Is the market cheap or expensive? This is a question that I get asked a lot, but never ask myself. I am a value investor and focus on specific securities - what are they worth and what do they cost? However, I understand that not everyone can devote all their time and energy to scouring the world for deals, discounts and mispricings. So here is a modest proposal for using discounts and premiums on the public securities of the great asset allocators as an indicator of opportunities for fellow value investors.
There are billions of people on planet Earth, but only a small handful of world class asset allocators and an even smaller group tied directly to publicly traded shares. When these shares are bargains, I like to own them. Most recently, in 2009, I owned them all. Since then, I have owned fewer and fewer until today, when for the first time since the lows of the financial crisis, I own none. In fact, this will be one of my few articles in which the disclosure states no ownership of any stock mentioned.
My thesis is that the relative attractiveness of value investors' shares is a worthwhile indicator of the attractiveness of the current opportunity set for value investors. When these securities are out of favor, value investing itself is out of favor. When these are fully priced, then value investments are mostly fully priced. In such circumstances, we do not go to cash or withdraw from the market. Instead, we rely on hard catalysts with explicit returns of capital so that we can protect ourselves from an expensive market and treacherous times for value investors.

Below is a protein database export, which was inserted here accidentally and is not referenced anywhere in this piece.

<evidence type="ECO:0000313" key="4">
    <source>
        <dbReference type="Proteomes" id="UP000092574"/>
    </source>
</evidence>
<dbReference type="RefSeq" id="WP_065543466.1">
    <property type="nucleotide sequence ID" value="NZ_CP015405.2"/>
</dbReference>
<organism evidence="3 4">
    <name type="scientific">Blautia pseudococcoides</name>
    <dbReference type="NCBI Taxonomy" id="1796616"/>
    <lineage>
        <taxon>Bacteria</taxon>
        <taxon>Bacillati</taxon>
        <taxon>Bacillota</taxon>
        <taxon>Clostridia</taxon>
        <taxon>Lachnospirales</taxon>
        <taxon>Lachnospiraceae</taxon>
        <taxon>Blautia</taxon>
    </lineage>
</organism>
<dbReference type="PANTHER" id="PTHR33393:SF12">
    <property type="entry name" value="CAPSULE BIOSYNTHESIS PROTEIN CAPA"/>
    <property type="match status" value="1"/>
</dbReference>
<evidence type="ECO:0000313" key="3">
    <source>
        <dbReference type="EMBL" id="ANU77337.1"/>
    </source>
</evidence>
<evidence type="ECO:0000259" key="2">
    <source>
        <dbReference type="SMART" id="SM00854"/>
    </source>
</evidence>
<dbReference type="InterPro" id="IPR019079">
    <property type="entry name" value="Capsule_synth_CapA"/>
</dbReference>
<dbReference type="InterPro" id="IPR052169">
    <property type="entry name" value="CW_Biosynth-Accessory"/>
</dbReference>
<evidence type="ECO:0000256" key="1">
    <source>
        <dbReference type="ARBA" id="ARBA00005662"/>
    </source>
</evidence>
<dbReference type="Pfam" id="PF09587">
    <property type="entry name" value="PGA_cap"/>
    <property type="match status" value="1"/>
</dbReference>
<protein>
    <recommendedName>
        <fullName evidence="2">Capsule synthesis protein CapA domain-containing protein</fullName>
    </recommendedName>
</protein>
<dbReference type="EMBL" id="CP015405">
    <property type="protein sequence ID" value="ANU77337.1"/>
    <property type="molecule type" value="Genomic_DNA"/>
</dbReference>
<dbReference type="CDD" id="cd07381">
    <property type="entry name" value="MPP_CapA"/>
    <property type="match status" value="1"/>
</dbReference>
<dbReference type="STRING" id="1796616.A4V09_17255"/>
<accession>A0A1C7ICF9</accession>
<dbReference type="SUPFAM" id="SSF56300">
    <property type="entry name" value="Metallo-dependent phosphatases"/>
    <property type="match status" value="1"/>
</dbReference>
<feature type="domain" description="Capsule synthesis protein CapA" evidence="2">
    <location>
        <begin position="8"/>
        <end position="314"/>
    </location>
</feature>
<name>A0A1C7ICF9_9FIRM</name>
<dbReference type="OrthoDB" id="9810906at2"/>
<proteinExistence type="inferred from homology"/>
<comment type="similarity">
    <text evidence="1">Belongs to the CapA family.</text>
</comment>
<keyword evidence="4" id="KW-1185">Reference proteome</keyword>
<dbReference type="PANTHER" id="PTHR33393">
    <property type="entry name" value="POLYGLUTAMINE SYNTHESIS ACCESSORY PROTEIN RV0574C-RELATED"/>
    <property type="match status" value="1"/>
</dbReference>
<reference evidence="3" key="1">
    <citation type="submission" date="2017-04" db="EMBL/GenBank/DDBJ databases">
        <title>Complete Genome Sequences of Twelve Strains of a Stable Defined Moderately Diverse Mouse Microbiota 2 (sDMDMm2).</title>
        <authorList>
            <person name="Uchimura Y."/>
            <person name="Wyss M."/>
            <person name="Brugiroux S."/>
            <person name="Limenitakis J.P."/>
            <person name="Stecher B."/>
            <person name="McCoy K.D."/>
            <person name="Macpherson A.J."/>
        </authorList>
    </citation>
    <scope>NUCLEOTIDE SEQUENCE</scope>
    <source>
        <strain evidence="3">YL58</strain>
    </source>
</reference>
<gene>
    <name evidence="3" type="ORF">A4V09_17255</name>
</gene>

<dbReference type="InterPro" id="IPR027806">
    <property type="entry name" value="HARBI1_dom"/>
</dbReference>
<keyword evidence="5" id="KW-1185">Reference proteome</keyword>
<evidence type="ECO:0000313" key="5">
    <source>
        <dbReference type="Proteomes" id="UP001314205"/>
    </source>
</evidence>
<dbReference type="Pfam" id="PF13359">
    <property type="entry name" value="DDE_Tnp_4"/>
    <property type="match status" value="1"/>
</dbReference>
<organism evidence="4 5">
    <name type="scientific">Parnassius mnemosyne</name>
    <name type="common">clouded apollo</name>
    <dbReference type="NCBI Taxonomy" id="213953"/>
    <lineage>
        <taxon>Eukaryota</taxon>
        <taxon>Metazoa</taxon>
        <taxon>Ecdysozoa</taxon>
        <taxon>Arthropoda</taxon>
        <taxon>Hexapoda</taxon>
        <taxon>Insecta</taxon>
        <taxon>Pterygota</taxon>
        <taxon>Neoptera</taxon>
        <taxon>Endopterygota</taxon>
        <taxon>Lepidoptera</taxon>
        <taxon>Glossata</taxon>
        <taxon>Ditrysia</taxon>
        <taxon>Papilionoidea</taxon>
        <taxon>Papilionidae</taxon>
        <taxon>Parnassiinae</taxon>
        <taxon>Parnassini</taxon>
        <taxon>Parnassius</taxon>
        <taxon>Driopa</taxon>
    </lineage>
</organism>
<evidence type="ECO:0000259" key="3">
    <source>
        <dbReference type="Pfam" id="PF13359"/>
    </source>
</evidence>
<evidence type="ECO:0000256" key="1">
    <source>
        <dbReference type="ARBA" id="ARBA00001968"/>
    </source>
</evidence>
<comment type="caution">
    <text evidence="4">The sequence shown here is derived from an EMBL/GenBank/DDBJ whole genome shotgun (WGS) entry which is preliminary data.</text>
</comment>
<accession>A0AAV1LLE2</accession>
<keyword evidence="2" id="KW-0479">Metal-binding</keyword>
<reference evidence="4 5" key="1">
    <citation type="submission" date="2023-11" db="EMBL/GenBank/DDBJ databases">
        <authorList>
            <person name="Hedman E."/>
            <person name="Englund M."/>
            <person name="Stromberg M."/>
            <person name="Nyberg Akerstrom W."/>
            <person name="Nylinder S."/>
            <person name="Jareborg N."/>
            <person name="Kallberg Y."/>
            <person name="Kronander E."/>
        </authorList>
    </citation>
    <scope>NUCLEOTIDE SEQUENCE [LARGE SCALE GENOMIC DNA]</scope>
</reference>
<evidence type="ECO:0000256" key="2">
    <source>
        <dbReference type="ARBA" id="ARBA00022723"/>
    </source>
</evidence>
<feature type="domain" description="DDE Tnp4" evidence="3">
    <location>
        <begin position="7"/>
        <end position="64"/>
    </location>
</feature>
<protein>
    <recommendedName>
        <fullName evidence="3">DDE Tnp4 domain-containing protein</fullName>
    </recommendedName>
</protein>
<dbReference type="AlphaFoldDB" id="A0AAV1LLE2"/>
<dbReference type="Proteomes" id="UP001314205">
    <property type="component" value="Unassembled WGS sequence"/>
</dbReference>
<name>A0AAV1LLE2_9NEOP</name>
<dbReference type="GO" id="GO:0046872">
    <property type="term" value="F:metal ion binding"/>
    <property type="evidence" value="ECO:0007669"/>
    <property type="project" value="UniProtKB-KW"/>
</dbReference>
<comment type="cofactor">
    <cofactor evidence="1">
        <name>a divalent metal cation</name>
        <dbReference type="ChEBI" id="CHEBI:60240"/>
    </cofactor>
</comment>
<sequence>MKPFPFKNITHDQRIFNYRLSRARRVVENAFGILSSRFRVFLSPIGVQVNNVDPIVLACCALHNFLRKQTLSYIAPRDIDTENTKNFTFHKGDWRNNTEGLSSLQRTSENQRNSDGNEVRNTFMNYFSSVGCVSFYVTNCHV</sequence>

Which shares are vehicles for the great value?
- Alleghany Corporation (NYSE:Y)
- Berkshire Hathaway Inc. (BRK.A / BRK.B)
- Daily Journal Corporation (NASDAQ:DJCO)
- Fairfax Financial Holdings Ltd (FFH)
- Leucadia National Corp. (NYSE:LUK)
- Loews Corporation (NYSE:L)
- Markel Corporation (NYSE:MKL)
- White Mountains Insurance Group Ltd. (NYSE:WTM)
The first thing that you notice about these companies when you begin to research them is that they did not blow a lot of money on websites. Consider Alleghany's homepage, which says only:
Other than a bit of small print at the bottom by their lawyers, that is all that it says. If you look for it, you will find out that they,
"shun investment fads and fashions in favor of acquiring relatively few interests in basic financial and industrial enterprises that offer the potential to deliver long-term value to the investor."
No stock promoters here. They almost seem to hope that you won't notice them. But, while you weren't noticing them, their stock was up over 2,000% since the mid-1980s. Today, their shares trade at a premium to their book value. While they have bought many bargains through the years, their stock is not one today.
Berkshire Hathaway is another fully priced stock managed by a value investor (also another website that looks like an inexpensive afterthought). Since 1990, BRK.A is up over 2,000% as well. Today, BRK.A trades at over a 30% premium to book value. We usually own the stock and added most recently each time that Warren Buffett announced buybacks at varying premiums to book. But the price shot away each time, making it impossible for him to buy back much equity.